My immediate wish for you is a luxurious 4-course meal in an air conditioned Birmingham restaurant overlooking azure blue Alabama skies. Follow that up with a freebee upgrade to your hotel's presidential suite and a late-night pizza. Oh, and big thick terry cloth robes and slippers. And mints on your pillows.

Sleep well. It's good to know you are safe and away from the chaos.

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Hey, all,

I am back and have passed through changes. The power went out at 4 pm on Sunday, and so I had no Internet or light aside from flashlights and LED lanterns. I tuned my battery radio to WWL. Sunday night was not too hot, as I'd been running the A/C on high. Moaning winds kept me awake for a long time. I woke to pitch darkness and much lower winds, and stumbled around making a breakfast of cheese, lunch meat, and saltines. Which was pretty much my feed until this morning, Tuesday. Oh, Miss Linda brought over some canned Beefaroni, which we ate cold, and we sat outside for a good part of Monday afternoon. It wasn't cool, but it was better than inside.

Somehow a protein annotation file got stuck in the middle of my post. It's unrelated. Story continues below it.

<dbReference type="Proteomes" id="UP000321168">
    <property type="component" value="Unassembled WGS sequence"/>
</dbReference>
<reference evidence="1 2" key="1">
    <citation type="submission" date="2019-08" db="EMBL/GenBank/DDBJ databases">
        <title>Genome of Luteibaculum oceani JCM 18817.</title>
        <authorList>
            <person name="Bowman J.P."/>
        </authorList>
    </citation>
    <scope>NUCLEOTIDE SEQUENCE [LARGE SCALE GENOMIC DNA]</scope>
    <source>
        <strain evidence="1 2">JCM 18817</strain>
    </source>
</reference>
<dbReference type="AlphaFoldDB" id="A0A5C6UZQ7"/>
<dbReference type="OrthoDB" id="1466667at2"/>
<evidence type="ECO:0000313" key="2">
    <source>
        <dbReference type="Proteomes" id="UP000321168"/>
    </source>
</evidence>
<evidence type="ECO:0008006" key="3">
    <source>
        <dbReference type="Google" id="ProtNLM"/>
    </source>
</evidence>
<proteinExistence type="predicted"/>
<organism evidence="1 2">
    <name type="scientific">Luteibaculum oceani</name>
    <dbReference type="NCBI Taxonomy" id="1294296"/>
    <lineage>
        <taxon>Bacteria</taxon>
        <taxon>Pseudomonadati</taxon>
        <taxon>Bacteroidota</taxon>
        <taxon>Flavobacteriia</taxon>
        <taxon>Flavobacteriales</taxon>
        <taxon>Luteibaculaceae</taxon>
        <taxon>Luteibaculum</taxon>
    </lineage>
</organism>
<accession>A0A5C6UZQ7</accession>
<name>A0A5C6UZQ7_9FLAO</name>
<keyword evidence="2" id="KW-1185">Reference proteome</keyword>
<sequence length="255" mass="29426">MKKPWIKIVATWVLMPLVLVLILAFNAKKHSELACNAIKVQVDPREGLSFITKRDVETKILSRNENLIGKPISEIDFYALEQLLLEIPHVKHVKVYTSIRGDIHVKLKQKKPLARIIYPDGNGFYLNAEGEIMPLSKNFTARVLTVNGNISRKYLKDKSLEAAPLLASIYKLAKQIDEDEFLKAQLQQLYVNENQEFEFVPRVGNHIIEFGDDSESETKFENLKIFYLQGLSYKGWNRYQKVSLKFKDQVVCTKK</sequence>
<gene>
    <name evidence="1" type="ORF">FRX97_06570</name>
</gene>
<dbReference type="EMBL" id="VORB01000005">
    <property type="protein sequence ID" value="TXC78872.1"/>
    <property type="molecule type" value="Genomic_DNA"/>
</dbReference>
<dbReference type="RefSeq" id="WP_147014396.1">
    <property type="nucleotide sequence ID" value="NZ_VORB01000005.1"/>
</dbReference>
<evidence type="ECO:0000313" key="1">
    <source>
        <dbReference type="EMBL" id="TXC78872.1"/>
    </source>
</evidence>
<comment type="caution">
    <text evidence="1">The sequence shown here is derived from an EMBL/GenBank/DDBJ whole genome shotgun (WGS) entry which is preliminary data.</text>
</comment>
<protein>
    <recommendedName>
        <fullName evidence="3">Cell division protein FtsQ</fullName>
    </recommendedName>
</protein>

We were waiting to hear that the I-10 East would be open, and we did on Monday p.m. So this morning we loaded up the big Buick with suitcases and cats, and ran 6 hours up to Birmingham, AL. We're going out to eat in a little while. Thanks to those of you who are headed down there for disaster relief.
Very happy to see this post, glad you're okay.
 
So. Louisiana is definitely a difficult place to live but it's also the most wonderful. Maybe it's having lived in California for 50 years with the constant threat of earthquakes, but I appreciate that hurricanes are able to be monitored and prepared for. I went to Birmingham for this one but I'm very anxious to get home to New Orleans tomorrow. I could never live anywhere else.